If you aren’t familiar with the term, you may be wondering, what does the acronym ZTNA stand for? ZTNA simply stands for Zero Trust Network Access. As defined here by Crowdstrike, “Zero Trust is a security framework requiring all users, whether in or outside the organization’s network, to be authenticated, authorized, and continuously validated for security configuration and posture before being granted or keeping access to applications and data”. In a Zero Trust model, no one seeking access is trusted by default; rather verification (preferably multi-factor authentication) is required from every identity before gaining access to data and network resources from inside or outside the network.
New threats are emerging, and as user endpoints expand your security perimeter with hybrid work, security practices must adapt and become more sophisticated. More than 80% of all attacks involve credentials use or misuse in the network. Today we will lay out why your organization should migrate to a Zero Trust Network Access model (referred to as ZTNA from here on). If you are interested in scheduling time to speak with one of our experts to learn more specifically how the security practice fits your organization, check out our contact us page.
Efficiency in preventing ransomware from spreading and executing
Ransomware can both quickly breach and spread throughout a network. With a VPN in place, it is assumed that if you have a username and password, you belong. ZTNA removes the entire concept of trust, as it does not implicitly trust the user, the device, or the network, and there are constant checks and validations needed for access. Our experts note that access can be restricted on the fly in a ZTNA environment if the network notices malicious intent.
As a user, if you log into your device in Ohio, and then 20 minutes later your device is logged in across the world in Greece with the same credentials, monitoring done to support ZTNA would be able to flag this as malicious. The constant contextual checks will identify that an employee can't be in those two locations 20 minutes apart. Check out a quick snip from our VP of Cybersecurity Services, Stephen Jones:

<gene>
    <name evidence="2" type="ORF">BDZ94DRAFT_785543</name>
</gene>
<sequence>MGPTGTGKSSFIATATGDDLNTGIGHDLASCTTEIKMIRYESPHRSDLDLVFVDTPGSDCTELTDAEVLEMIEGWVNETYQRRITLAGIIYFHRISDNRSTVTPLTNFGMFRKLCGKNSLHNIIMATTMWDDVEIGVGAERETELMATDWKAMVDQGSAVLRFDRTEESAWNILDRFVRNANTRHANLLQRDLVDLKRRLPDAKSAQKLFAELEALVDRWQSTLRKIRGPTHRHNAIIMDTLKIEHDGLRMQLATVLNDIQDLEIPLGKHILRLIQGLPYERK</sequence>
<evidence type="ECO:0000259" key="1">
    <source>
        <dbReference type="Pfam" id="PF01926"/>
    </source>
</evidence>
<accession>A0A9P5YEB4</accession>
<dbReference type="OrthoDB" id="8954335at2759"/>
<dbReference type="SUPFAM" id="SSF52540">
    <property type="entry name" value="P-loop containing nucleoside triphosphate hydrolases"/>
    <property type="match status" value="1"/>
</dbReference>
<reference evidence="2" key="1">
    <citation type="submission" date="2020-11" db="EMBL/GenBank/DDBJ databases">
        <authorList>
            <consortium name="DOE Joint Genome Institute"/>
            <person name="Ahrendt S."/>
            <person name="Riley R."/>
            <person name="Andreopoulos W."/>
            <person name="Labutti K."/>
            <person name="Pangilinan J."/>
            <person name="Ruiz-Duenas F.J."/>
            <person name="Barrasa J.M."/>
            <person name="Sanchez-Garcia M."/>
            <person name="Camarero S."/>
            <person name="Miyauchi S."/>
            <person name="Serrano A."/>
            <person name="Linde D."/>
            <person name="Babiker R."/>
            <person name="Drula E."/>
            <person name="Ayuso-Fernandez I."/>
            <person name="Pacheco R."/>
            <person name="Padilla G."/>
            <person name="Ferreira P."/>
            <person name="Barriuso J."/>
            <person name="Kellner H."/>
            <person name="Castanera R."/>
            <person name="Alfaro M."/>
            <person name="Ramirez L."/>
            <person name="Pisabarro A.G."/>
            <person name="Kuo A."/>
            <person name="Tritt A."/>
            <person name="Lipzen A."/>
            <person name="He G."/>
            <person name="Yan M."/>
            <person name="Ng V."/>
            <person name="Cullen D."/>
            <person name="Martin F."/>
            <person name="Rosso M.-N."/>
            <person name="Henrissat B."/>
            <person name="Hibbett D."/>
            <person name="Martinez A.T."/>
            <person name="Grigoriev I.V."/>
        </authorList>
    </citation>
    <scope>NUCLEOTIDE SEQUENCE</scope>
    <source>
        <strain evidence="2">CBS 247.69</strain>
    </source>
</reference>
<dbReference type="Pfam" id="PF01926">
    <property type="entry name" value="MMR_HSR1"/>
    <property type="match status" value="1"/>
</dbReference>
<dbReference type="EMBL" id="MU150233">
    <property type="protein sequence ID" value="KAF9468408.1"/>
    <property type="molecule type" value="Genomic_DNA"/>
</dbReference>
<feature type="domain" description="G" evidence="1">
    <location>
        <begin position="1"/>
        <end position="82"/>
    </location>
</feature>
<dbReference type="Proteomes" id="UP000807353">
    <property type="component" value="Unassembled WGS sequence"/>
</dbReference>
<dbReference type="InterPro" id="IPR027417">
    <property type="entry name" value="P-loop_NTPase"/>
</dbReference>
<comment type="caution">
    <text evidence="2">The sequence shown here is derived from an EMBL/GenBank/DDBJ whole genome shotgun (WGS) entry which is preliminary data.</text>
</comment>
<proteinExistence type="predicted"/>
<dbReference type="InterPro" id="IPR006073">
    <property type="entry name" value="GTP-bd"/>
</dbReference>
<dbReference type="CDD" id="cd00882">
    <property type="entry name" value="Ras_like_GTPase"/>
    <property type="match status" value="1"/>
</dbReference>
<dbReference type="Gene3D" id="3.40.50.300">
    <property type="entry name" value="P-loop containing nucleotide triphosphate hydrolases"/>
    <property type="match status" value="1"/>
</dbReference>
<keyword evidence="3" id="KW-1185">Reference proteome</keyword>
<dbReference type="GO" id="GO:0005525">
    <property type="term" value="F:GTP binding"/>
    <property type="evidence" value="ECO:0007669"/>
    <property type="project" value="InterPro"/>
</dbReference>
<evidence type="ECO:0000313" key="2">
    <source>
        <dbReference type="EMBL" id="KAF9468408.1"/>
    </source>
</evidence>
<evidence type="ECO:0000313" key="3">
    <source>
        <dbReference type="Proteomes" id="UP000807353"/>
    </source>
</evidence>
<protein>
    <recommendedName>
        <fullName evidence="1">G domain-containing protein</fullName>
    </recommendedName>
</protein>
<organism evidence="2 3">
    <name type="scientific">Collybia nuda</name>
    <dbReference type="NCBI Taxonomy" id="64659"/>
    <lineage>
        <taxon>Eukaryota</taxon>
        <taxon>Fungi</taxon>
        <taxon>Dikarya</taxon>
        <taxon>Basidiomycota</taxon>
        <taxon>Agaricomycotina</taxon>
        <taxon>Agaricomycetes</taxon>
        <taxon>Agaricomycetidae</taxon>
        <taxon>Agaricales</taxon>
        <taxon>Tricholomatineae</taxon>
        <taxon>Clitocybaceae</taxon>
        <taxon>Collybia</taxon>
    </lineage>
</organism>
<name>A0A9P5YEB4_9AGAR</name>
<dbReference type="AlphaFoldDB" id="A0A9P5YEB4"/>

Last year on this topic, we published a blog illustrating actionable steps an organization should take to implement Zero Trust. These steps include;
- Protecting Your Vault of Data
- Following Every Trail
- Establishing Limits for Each Identity
- Maintaining a Wall
- Monitoring the Threat Landscape
Check out the full blog here, and at the end please take our Cyber Hygiene Quiz!
In 2022, one-time validation in the form of a username and password on a log-in screen is not enough to keep your organization safe. This security model is necessary to best protect against ransomware, insider threats, and other attacks that will come up. If you are interested in scheduling time with a Dataprise expert to learn more about how we can custom fit everything for your organization, reach out to us here, or give us a call at 1.888.519.8111.
Also, here is the link to the full webinar recording, Cybersecurity in 2022 where you can hear Dataprise Experts Stephen Jones and David Schwartz further the discussion and explore other topics.